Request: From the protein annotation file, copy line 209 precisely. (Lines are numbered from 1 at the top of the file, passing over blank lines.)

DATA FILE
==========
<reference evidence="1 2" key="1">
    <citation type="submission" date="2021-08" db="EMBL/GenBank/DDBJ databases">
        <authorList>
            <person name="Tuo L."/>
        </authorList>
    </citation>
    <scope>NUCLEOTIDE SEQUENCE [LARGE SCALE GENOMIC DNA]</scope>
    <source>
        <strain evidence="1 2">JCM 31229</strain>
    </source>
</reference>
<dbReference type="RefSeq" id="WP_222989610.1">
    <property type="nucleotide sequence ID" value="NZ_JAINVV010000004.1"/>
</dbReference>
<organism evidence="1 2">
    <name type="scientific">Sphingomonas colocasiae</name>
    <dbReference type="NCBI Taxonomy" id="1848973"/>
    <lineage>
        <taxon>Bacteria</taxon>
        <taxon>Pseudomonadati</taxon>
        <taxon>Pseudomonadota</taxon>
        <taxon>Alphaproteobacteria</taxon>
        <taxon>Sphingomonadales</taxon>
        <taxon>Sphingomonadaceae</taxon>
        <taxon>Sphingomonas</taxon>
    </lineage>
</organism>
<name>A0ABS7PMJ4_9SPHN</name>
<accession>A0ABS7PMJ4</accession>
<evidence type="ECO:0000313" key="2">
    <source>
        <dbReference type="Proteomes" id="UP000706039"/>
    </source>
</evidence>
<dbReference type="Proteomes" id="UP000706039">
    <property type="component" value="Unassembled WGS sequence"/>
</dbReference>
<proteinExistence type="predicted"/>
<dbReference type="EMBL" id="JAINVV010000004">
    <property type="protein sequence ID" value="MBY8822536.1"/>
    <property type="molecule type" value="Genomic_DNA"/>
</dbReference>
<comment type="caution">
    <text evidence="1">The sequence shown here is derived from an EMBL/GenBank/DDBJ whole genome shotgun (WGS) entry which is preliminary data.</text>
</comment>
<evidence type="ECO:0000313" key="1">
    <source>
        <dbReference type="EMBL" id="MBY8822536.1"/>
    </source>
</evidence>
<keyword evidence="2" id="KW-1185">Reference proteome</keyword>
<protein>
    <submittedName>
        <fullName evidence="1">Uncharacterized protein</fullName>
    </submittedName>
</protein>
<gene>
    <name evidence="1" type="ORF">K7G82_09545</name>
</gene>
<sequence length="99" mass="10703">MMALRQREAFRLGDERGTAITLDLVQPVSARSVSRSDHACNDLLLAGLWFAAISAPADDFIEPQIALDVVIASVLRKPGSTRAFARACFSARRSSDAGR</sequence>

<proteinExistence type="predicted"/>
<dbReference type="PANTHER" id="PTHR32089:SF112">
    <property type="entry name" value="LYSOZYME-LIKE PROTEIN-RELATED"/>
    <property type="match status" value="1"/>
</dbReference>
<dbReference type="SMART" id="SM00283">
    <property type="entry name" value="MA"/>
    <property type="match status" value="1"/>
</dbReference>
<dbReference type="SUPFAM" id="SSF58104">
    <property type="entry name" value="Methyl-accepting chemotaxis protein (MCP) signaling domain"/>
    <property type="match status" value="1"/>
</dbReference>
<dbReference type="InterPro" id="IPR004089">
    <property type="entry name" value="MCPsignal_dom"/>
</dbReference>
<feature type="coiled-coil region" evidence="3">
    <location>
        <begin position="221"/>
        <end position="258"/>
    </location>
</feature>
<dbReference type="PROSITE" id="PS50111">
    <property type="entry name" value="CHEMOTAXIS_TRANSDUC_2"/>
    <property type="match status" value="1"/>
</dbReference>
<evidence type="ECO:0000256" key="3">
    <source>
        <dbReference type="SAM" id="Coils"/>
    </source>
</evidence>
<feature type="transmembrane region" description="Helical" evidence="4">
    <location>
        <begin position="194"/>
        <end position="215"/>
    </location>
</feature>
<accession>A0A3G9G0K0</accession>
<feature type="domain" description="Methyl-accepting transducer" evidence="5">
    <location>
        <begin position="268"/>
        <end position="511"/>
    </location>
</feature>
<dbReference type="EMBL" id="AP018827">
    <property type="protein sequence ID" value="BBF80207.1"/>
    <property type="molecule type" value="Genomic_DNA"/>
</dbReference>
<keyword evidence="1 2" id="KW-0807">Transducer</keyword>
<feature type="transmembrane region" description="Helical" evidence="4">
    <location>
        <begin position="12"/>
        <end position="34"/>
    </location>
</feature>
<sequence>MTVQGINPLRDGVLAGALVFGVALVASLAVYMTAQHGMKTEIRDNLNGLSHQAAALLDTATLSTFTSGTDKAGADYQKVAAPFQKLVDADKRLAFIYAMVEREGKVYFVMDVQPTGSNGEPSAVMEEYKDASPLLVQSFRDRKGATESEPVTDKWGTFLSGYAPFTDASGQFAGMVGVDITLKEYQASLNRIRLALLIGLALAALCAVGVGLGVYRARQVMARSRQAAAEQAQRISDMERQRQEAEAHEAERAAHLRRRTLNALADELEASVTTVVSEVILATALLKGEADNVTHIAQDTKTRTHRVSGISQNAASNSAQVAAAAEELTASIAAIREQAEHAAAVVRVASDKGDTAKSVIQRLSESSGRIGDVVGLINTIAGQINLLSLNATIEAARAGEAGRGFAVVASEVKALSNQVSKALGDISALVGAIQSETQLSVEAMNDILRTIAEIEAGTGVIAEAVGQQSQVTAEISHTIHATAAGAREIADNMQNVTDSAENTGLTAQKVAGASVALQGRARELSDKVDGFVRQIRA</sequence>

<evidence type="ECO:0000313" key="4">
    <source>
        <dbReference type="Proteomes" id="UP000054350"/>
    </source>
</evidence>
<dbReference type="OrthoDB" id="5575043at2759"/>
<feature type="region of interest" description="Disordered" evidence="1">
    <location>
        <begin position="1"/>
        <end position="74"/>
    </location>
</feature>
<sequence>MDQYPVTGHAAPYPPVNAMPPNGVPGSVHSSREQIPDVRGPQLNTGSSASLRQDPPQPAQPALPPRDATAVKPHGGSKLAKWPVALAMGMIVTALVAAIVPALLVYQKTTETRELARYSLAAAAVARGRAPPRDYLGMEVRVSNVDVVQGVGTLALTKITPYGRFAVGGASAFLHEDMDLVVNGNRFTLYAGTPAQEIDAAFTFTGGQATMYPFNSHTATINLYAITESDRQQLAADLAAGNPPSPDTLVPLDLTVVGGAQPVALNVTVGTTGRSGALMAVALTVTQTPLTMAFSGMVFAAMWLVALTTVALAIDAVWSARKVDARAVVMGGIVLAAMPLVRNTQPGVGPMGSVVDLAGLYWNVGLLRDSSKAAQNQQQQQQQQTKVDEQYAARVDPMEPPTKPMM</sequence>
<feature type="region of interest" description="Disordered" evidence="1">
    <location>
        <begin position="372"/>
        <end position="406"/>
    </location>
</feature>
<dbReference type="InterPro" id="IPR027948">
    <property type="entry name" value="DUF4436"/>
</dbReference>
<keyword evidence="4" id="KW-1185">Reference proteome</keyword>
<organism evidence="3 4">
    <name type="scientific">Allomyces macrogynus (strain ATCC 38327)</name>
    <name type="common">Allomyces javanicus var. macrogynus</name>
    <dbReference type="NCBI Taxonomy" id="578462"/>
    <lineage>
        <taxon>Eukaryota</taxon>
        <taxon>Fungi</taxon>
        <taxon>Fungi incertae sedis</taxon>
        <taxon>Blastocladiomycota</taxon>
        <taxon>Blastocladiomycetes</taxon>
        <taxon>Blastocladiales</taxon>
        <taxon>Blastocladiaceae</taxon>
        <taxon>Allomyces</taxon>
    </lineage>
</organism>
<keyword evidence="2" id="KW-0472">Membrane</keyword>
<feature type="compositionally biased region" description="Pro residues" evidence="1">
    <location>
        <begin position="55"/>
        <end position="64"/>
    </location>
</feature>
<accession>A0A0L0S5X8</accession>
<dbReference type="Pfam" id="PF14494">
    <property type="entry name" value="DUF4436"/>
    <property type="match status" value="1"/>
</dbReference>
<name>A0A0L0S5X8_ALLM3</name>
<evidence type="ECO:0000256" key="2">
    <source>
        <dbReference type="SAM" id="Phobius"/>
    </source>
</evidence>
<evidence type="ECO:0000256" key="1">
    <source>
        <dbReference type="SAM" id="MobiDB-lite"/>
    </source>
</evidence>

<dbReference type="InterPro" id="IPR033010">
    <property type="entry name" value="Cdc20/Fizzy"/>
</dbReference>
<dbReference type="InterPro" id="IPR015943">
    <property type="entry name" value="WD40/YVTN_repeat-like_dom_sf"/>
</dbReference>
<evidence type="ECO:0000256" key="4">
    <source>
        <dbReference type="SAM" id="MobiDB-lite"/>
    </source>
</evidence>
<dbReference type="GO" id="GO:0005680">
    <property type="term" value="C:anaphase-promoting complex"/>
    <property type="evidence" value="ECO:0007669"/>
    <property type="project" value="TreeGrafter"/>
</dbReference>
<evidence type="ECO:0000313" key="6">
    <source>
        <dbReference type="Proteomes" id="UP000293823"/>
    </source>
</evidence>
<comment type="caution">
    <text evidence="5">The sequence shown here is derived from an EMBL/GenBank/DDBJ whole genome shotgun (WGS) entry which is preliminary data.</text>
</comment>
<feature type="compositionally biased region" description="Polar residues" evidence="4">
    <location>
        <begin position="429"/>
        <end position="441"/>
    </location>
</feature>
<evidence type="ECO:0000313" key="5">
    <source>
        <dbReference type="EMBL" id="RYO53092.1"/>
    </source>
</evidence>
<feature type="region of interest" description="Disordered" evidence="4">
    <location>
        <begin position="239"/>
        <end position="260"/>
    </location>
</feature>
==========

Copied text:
    <source>